Scotland should be net-zero greenhouse-gas emissions by 2045. That’s the advice from the Committee on Climate Change in their report on emissions targets in the UK.

ClimateXChange Programme Manager Dan Barlow reflects on the report’s main points:

After months of climate change action rising further up the public agenda, the CCC report highlights the potential to realise a net-zero emissions Scotland. It follows the IPCC report at the end of last year on how to keep climate change to 1.5C.

Based on extensive analysis the Committee on Climate Change suggests that of the administrations in the UK, Scotland should go the furthest fastest. This is ‘reflecting Scotland’s greater relative capacity to remove emissions than the UK as a whole’.

The CCC identify a number of opportunities with particular potential for Scotland to contribute towards achieving a net-zero goal.  These include cutting emissions through peatland restoration and removing greenhouse gases through reforestation and deploying Bioenergy with Carbon Capture and Storage (BECCS).

The report highlights that stable and well-designed policies to achieve emissions targets need to be introduced across the economy without delay. The report states that the Governments of Scotland, Wales and Northern Ireland must make full use of the policy levers available to them, and work with the UK government to ensure delivery in those areas that are not devolved.

Scotland carbon neutral by 2040

The Scottish Government has welcomed the report and moved swiftly to propose amendments to the Climate Change (Scotland) Bill to set a legally binding target of net-zero greenhouse gas emissions by 2045 at the latest, with Scotland becoming carbon neutral by 2040.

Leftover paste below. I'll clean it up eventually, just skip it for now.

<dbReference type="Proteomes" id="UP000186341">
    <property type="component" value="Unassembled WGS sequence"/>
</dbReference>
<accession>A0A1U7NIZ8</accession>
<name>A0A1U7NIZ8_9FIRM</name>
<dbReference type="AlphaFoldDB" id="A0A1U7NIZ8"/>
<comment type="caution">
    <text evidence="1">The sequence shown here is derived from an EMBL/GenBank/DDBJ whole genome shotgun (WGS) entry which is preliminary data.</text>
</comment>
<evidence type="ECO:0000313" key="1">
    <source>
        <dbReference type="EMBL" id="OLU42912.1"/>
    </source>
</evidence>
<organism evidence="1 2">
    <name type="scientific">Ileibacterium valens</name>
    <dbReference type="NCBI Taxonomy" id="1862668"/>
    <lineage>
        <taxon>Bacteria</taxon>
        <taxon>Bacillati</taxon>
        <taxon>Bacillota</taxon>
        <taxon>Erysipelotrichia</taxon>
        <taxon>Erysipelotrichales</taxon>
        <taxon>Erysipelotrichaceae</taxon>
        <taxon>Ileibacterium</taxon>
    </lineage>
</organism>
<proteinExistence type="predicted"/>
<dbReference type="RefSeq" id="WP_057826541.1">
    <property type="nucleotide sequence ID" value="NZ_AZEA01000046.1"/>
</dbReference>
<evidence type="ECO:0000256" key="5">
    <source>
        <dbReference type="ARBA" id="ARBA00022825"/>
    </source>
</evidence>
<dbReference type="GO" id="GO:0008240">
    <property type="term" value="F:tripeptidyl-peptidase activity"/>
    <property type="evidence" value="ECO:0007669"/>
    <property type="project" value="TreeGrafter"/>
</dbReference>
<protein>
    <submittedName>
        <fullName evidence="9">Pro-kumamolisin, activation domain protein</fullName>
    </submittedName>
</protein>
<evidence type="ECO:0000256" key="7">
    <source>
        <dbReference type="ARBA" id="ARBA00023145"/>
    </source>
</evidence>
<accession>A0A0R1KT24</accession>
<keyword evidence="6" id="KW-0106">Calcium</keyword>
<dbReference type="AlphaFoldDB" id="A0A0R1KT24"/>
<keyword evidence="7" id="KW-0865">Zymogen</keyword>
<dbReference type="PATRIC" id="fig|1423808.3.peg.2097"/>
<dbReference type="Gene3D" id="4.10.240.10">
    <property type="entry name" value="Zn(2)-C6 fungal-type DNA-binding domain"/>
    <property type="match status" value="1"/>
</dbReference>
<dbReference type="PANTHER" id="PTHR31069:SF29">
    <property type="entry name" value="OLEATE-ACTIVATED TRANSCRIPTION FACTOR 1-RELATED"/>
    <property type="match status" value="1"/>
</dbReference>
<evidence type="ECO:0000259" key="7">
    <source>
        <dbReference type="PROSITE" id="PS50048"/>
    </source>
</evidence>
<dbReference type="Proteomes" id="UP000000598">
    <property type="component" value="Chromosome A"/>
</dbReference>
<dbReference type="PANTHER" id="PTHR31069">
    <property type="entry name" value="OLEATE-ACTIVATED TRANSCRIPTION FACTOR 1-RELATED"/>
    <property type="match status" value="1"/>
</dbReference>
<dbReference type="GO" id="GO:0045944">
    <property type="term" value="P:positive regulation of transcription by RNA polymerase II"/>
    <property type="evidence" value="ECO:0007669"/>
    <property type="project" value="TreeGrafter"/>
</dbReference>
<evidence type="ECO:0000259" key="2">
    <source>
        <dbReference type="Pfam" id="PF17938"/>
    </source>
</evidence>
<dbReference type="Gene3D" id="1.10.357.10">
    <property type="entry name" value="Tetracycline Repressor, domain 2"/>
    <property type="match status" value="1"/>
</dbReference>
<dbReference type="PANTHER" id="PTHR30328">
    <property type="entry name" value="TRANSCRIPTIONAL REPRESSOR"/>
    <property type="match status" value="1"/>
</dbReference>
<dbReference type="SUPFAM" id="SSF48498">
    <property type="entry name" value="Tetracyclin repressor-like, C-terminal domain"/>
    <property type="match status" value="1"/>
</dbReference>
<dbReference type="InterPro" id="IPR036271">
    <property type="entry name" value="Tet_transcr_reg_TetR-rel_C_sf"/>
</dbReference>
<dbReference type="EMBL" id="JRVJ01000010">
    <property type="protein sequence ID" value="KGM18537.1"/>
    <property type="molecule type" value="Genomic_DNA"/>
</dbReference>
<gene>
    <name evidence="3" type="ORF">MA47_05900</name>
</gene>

In response the Scottish Government have also written to the UK Government urging them to act in a number of policy areas, for example to reduce VAT on energy efficiency improvements in homes.

A number of priority areas identified in the report are issues CXC have been involved in providing evidence for policy over a number of years. Forestry, peatlands and energy efficiency are key research areas for us.

The CCC report sets a target for England to be net-zero in 2050, while Wales should aim to reduce emissions by 95% by the same year. The targets for Scotland and Wales are dependent on the UK adopting the net-zero target for 2050.

Key messages for a net-zero Scotland in 2045
  • The Scottish Government should legislate to reach net-zero greenhouse gas emissions by 2045. The target can be legislated as a 100% reduction in GHGs from 1990 and should cover all sectors of the economy, including international aviation and shipping.
  • The Scottish Climate Change Bill also requires interim targets. We recommend these are set for a 70% reduction by 2030 and a 90% reduction by 2040 against the 1990 baseline.
  • These targets represent Scotland’s fair contribution to the recommended UK target and hence to the Paris Agreement. They do not imply higher policy ambition or effort, but reflect the excellent opportunities to remove CO₂ from the atmosphere through afforestation and carbon capture and storage in Scotland.
  • Scotland cannot deliver net-zero emissions by 2045 through devolved policy alone. It will require both UK-wide and Scottish policies to ramp up significantly. If the UK does not commit to a net-zero GHG target for 2050 then Scotland may need to revise its target.
  • The new Scottish Just Transition Commission has an important role to help plan and deliver a just transition across Scotland that protects vulnerable workers, consumers and rural and island populations.

The Governments of UK, Scotland and Wales wrote to the Committee in October 2018 asking for the updated advice based on the Paris Agreement.

Scotland currently has a target to reduce emissions of all greenhouse gases including international aviation and shipping by at least 80% by 2050, relative to 1990. The target was set in the Climate Change (Scotland) Act (2009) and is under review in a new Climate Change Bill currently being considered by the Scottish Parliament.

 Read the report 

Read the CCC news release 

Read the Scottish Government’s response 

Read the Scottish Government’s letter to the UK Government